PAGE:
Acute-on-chronic liver failure patients presented with high clinical severity and mortality rates. The number of organ failures at intensive care unit admission and the lactate and international normalized ratio on day 3 were independent risk factors for 28-day mortality. We consider intensive care essential for acute-on-chronic liver failure patients and timely liver transplant was vital for selected patients.

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    Acute-on-chronic liver failure syndrome – clinical results from an intensive care unit in a liver transplant center
  • Original Articles

    Chronic obstructive pulmonary disease exacerbation in the intensive care unit: clinical, functional and quality of life at discharge and 3 months of follow up

    Rev Bras Ter Intensiva. 2017;29(1):47-54

    Abstract

    Original Articles

    Chronic obstructive pulmonary disease exacerbation in the intensive care unit: clinical, functional and quality of life at discharge and 3 months of follow up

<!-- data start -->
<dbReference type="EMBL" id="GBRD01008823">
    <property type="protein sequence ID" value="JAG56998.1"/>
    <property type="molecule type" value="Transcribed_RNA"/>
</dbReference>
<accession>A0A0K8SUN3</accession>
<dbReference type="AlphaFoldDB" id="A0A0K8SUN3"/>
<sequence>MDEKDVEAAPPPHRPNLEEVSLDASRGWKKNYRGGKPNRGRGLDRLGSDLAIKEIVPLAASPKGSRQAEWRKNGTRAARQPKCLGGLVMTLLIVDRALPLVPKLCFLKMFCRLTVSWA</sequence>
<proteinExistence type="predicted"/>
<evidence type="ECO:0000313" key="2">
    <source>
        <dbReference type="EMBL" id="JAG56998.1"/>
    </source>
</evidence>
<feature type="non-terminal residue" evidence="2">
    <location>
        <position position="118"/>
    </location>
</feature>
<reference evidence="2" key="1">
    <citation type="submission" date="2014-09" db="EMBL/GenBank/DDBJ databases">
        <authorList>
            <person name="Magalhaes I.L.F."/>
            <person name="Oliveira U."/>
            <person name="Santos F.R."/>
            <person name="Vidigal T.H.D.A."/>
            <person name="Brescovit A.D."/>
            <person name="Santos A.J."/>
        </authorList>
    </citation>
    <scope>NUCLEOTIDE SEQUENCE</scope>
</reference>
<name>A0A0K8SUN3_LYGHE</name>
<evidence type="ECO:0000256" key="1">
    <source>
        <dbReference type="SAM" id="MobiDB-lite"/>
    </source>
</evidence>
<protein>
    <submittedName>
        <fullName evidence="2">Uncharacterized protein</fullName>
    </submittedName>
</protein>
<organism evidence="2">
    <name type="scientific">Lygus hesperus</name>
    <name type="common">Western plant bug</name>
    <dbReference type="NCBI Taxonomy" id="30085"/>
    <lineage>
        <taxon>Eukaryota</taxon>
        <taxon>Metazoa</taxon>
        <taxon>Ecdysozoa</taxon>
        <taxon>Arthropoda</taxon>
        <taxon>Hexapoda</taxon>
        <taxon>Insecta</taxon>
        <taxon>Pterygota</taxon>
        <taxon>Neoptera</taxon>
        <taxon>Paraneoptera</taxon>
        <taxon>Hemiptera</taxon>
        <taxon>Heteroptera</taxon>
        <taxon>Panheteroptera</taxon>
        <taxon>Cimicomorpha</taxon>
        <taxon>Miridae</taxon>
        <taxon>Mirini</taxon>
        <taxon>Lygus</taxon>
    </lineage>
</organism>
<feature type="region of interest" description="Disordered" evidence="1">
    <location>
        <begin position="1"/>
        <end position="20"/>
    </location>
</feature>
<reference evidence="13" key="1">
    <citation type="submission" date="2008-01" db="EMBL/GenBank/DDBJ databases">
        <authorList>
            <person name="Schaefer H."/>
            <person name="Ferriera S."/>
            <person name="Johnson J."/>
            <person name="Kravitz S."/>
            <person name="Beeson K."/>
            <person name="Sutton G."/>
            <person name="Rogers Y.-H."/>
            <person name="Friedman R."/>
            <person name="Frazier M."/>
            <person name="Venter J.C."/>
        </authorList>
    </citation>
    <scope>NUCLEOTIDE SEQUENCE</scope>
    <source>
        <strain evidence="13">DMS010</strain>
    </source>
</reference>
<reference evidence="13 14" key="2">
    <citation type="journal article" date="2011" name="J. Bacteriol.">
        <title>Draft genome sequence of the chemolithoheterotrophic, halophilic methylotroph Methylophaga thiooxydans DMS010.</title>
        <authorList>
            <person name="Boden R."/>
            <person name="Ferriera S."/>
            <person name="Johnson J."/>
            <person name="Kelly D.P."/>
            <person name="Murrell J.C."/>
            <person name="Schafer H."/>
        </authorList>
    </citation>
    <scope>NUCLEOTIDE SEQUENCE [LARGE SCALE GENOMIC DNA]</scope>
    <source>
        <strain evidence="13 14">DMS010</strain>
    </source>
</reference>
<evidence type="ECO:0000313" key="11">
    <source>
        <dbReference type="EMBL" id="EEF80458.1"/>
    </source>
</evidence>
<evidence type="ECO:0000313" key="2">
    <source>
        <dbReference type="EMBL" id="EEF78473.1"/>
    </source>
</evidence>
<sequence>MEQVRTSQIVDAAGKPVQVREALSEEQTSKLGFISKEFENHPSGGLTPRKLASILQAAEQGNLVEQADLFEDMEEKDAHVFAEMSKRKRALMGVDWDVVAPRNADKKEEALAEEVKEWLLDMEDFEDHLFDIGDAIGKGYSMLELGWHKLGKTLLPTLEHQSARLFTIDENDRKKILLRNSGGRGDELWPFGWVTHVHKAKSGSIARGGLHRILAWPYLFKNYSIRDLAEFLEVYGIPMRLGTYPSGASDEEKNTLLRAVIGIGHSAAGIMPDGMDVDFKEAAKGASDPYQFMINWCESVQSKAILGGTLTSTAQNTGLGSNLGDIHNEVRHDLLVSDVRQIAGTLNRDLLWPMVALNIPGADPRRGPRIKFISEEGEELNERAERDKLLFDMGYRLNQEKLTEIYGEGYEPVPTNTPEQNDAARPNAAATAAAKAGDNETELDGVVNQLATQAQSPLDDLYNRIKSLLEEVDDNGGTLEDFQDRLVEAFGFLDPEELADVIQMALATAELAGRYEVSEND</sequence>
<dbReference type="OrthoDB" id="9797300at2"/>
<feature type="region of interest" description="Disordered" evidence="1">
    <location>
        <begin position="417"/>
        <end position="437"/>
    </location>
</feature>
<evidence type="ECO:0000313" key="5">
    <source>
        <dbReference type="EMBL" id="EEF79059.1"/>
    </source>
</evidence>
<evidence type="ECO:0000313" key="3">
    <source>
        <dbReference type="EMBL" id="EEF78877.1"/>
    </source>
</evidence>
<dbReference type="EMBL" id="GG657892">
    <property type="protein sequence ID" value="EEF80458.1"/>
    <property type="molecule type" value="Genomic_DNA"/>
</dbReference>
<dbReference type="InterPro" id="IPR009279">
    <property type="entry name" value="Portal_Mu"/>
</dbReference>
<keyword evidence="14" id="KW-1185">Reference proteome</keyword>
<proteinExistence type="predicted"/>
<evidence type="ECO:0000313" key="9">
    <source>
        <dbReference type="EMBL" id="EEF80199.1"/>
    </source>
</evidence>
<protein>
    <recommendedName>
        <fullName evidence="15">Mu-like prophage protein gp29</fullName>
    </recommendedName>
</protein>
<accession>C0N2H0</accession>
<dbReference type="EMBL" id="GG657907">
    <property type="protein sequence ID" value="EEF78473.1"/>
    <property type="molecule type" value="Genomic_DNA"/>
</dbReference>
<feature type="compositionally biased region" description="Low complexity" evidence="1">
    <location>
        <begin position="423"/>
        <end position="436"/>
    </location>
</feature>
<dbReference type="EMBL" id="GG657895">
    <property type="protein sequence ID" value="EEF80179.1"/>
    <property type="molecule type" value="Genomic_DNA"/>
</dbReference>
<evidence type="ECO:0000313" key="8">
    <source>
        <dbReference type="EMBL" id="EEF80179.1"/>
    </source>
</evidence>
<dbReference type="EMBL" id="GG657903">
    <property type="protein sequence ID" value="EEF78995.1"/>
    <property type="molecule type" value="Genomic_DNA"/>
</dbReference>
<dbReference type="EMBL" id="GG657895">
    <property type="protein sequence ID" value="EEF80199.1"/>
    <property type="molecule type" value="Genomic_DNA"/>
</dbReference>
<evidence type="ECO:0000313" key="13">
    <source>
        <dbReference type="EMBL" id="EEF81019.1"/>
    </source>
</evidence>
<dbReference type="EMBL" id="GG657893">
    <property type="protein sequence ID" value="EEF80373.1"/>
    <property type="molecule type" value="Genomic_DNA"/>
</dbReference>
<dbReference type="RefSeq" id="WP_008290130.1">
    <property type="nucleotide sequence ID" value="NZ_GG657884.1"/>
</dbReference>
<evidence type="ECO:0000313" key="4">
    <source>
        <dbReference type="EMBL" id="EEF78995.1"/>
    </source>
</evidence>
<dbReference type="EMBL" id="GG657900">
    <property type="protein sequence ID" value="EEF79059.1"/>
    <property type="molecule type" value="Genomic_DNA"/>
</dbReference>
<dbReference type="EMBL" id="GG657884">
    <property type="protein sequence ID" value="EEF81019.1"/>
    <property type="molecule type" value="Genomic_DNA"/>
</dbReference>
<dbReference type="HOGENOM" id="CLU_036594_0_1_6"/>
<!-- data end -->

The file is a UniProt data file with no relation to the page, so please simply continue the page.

Rev Bras Ter Intensiva. 2017;29(1):47-54

    DOI 10.5935/0103-507X.20170008

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    ABSTRACT

    Objective:

    The purpose of this study was to evaluate the clinical/functional aspects and quality of life of chronic obstructive pulmonary disease patients who were discharged after an intensive care unit admission for acute respiratory failure.

    Methods:

    This prospective study included chronic obstructive pulmonary disease patients who were admitted to two intensive care units between December of 2010 and August of 2011 and evaluated over three visits after discharge. Thirty patients were included, and 20 patients completed the three-month follow up.

    Results: